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Business has a significant effect on the day-to-day activities of our lives regardless of where we live. The Aboriginal Youth Entrepreneurship Program (AYEP) teaches Aboriginal youth about business and entrepreneurship, in order to help prepare them to engage in business activity with competence and confidence. By receiving Grade 11 and Grade 12 AYEP secondary school credits, the program moves students closer to high school completion and the opportunity to go on to post-secondary studies.

AYEP uses innovative hands-on activities to improve students’ proficiency in Business Mathematics, Financial Literacy, Accounting, Marketing, Information/ Communications Technology, and social responsibility while supporting the acquisition of leadership skills. As financial literacy is a necessary skill in the 21st century, AYEP teaches students various elements of business and personal financial literacy including how to develop a budget, knowledge of banking and the economy, how to create spread sheets and the importance of financial projections. Students in turn take this knowledge and learn how to develop a product or service-based business. Through AYEP, students have access to business competitions, guest speakers, simulations, mentorship from established entrepreneurs and field trips to businesses. The program is closely monitored and its success is determined through both quantitative and qualitative measures. Interested students are also given an opportunity to access funding to start their own micro-business.

The Goals of AYEP:

  • Build capacity in business and entrepreneurship
  • Teach financial literacy skills
  • Develop self confidence in developing and communicating ideas
  • Enhance critical and creative thinking
  • Enrich project and time management skills
  • Cultivate leadership and collaborative skills
  • Help students develop long term personal and education goals
  • Move students closer to secondary school completion and in turn one step closer to post-secondary studies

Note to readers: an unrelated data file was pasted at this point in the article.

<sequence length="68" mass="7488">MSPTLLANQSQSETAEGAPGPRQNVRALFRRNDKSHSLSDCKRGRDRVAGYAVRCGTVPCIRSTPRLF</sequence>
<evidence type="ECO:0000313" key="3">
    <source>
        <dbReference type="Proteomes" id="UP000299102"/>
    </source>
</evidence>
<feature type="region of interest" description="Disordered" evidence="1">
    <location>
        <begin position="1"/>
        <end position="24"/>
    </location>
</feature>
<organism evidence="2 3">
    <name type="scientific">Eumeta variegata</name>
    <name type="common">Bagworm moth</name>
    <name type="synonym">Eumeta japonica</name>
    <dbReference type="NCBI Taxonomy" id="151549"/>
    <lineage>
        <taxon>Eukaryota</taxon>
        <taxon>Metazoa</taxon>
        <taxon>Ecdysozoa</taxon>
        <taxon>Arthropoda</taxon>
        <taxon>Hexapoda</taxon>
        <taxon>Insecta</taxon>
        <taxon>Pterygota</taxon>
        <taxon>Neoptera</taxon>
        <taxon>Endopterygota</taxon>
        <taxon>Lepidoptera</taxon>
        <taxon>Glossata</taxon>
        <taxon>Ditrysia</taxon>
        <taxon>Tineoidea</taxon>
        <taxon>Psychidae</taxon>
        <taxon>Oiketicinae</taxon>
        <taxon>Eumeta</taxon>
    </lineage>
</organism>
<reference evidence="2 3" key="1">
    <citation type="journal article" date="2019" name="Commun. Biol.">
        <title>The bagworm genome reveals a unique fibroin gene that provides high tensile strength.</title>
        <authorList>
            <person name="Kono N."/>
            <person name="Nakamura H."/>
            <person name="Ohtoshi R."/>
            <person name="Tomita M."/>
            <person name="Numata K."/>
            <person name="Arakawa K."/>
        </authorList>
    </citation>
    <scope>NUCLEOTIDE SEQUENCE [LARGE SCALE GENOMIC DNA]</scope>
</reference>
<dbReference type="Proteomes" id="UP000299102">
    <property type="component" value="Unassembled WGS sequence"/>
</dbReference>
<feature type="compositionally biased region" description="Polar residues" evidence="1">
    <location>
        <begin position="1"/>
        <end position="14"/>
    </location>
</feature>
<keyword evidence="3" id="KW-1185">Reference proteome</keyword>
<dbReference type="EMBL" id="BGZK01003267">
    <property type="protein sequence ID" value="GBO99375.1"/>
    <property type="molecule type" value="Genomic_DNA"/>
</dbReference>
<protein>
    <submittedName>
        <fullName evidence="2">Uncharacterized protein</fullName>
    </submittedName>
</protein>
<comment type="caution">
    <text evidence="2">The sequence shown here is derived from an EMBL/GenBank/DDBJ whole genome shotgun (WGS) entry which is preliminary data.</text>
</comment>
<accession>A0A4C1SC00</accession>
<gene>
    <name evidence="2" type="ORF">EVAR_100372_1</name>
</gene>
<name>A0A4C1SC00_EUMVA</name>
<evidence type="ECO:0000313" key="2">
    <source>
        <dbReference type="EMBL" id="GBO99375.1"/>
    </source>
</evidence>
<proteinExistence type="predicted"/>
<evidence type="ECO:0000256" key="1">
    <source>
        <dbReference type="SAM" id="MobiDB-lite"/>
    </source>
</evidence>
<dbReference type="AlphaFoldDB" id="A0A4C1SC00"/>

The AYEP Story

MAEI first initiated AYEP as a pilot project in 2007, with the support of the Grand Chief and Council of the Nishnawbe-Aski Nation, for a group of students attending Dennis Franklin Cromarty First Nation High School (DFC) in Thunder Bay. The program was first taught by a teacher originally from Tataskwayak First Nation in northern Manitoba.

Students who attend DFC are from remote fly-in First Nation communities in Northwestern Ontario, and stay with local Thunder Bay families while completing their high school education.

The two credit program is eligible to meet provincial and territorial high school requirements across Canada. It has received input from Aboriginal leaders, business community members and educators to ensure the program materials meets the learning needs of Aboriginal students.

Entrepreneurship Textbooks

It is very important that Aboriginal students see themselves reflected in the textbooks and other materials they use in school. For this reason, after the program had been taught for three years and at the request of AYEP students, MAEI worked with Nelson Education Ltd. to develop teacher resource materials and student textbooks for both the Grade 11 and the Grade 12 courses. These materials specifically reflect the students for whom the program was designed.